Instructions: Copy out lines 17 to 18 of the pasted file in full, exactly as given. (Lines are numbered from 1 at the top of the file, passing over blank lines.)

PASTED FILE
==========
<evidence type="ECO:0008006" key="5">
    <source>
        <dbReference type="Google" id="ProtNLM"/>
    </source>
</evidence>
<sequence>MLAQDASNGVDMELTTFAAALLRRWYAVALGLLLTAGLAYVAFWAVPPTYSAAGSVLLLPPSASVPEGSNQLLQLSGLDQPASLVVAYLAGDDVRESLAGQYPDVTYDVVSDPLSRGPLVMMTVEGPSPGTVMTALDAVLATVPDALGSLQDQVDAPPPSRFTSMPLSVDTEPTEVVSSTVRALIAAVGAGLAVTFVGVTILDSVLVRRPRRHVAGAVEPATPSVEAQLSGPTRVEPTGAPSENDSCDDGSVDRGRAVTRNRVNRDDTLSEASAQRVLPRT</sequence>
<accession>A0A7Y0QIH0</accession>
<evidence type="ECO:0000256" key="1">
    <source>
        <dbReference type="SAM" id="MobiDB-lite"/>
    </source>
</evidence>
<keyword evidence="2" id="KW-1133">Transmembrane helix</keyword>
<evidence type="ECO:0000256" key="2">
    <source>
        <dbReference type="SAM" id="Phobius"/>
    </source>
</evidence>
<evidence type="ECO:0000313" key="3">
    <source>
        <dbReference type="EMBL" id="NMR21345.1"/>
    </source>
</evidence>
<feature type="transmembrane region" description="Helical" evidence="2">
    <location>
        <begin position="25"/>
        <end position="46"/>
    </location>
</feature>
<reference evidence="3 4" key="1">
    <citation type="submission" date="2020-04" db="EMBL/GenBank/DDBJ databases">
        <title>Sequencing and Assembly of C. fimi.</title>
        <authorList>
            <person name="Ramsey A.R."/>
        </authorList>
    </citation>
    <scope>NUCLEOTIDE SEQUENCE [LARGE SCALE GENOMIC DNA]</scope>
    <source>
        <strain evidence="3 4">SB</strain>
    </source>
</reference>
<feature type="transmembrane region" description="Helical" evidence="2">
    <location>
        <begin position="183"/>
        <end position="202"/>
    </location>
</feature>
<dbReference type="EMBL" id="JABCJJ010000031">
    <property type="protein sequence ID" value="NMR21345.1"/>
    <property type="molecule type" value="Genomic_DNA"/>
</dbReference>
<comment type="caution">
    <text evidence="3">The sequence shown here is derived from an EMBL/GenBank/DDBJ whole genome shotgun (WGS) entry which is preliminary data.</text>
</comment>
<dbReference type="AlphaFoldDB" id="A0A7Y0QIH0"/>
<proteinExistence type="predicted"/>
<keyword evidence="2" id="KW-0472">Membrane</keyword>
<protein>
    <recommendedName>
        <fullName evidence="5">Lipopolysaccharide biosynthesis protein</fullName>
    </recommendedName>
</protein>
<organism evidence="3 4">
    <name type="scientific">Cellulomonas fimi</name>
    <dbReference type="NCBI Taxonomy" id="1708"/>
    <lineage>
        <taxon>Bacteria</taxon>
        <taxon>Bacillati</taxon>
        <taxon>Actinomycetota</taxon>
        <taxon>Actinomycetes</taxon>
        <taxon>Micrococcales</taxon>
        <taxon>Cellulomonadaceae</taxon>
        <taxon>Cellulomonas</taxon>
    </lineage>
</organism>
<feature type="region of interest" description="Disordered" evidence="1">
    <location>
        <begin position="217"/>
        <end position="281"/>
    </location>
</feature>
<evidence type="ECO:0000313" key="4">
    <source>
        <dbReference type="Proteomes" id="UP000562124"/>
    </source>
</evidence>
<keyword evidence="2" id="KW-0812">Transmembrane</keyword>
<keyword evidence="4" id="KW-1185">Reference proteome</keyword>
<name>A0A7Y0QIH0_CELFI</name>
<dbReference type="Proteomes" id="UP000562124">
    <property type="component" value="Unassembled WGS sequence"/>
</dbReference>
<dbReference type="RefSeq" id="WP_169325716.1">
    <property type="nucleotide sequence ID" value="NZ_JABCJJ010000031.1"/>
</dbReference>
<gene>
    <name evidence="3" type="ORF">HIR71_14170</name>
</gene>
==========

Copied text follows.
    </source>
</evidence>